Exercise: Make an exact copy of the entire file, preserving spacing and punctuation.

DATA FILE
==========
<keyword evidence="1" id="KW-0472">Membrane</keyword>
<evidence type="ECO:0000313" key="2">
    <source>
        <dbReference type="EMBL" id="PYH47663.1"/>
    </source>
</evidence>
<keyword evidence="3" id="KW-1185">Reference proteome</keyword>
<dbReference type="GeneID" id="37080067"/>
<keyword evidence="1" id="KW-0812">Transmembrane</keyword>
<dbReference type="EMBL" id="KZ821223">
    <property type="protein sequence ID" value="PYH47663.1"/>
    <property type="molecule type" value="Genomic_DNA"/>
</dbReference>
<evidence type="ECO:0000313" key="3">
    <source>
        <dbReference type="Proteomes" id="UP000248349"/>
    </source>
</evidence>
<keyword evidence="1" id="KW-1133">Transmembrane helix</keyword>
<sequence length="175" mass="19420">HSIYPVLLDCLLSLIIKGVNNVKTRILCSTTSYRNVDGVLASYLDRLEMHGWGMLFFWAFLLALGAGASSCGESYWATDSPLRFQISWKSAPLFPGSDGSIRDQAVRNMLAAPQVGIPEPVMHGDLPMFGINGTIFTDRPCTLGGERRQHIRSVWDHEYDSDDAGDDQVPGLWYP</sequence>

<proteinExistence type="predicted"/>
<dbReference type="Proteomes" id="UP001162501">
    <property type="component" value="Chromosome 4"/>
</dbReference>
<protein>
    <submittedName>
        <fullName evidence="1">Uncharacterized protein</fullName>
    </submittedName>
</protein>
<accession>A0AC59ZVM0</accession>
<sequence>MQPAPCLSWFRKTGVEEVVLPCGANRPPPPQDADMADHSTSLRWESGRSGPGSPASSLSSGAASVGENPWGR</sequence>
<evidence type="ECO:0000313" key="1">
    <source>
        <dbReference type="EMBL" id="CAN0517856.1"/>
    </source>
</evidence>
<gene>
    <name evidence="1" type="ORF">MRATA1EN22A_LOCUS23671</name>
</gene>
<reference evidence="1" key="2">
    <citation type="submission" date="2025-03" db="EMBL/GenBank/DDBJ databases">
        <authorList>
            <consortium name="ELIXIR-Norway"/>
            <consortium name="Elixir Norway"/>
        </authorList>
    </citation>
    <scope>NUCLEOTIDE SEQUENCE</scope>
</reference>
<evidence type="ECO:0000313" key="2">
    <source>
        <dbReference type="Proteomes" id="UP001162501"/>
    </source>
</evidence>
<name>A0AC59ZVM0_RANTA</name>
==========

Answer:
<keyword evidence="1" id="KW-0472">Membrane</keyword>
<evidence type="ECO:0000313" key="2">
    <source>
        <dbReference type="EMBL" id="PYH47663.1"/>
    </source>
</evidence>
<keyword evidence="3" id="KW-1185">Reference proteome</keyword>
<dbReference type="GeneID" id="37080067"/>
<keyword evidence="1" id="KW-0812">Transmembrane</keyword>
<dbReference type="EMBL" id="KZ821223">
    <property type="protein sequence ID" value="PYH47663.1"/>
    <property type="molecule type" value="Genomic_DNA"/>
</dbReference>
<evidence type="ECO:0000313" key="3">
    <source>
        <dbReference type="Proteomes" id="UP000248349"/>
    </source>
</evidence>
<keyword evidence="1" id="KW-1133">Transmembrane helix</keyword>
<sequence length="175" mass="19420">HSIYPVLLDCLLSLIIKGVNNVKTRILCSTTSYRNVDGVLASYLDRLEMHGWGMLFFWAFLLALGAGASSCGESYWATDSPLRFQISWKSAPLFPGSDGSIRDQAVRNMLAAPQVGIPEPVMHGDLPMFGINGTIFTDRPCTLGGERRQHIRSVWDHEYDSDDAGDDQVPGLWYP</sequence>

<proteinExistence type="predicted"/>
<dbReference type="Proteomes" id="UP001162501">
    <property type="component" value="Chromosome 4"/>
</dbReference>
<protein>
    <submittedName>
        <fullName evidence="1">Uncharacterized protein</fullName>
    </submittedName>
</protein>
<accession>A0AC59ZVM0</accession>
<sequence>MQPAPCLSWFRKTGVEEVVLPCGANRPPPPQDADMADHSTSLRWESGRSGPGSPASSLSSGAASVGENPWGR</sequence>
<evidence type="ECO:0000313" key="1">
    <source>
        <dbReference type="EMBL" id="CAN0517856.1"/>
    </source>
</evidence>
<gene>
    <name evidence="1" type="ORF">MRATA1EN22A_LOCUS23671</name>
</gene>
<reference evidence="1" key="2">
    <citation type="submission" date="2025-03" db="EMBL/GenBank/DDBJ databases">
        <authorList>
            <consortium name="ELIXIR-Norway"/>
            <consortium name="Elixir Norway"/>
        </authorList>
    </citation>
    <scope>NUCLEOTIDE SEQUENCE</scope>
</reference>
<evidence type="ECO:0000313" key="2">
    <source>
        <dbReference type="Proteomes" id="UP001162501"/>
    </source>
</evidence>
<name>A0AC59ZVM0_RANTA</name>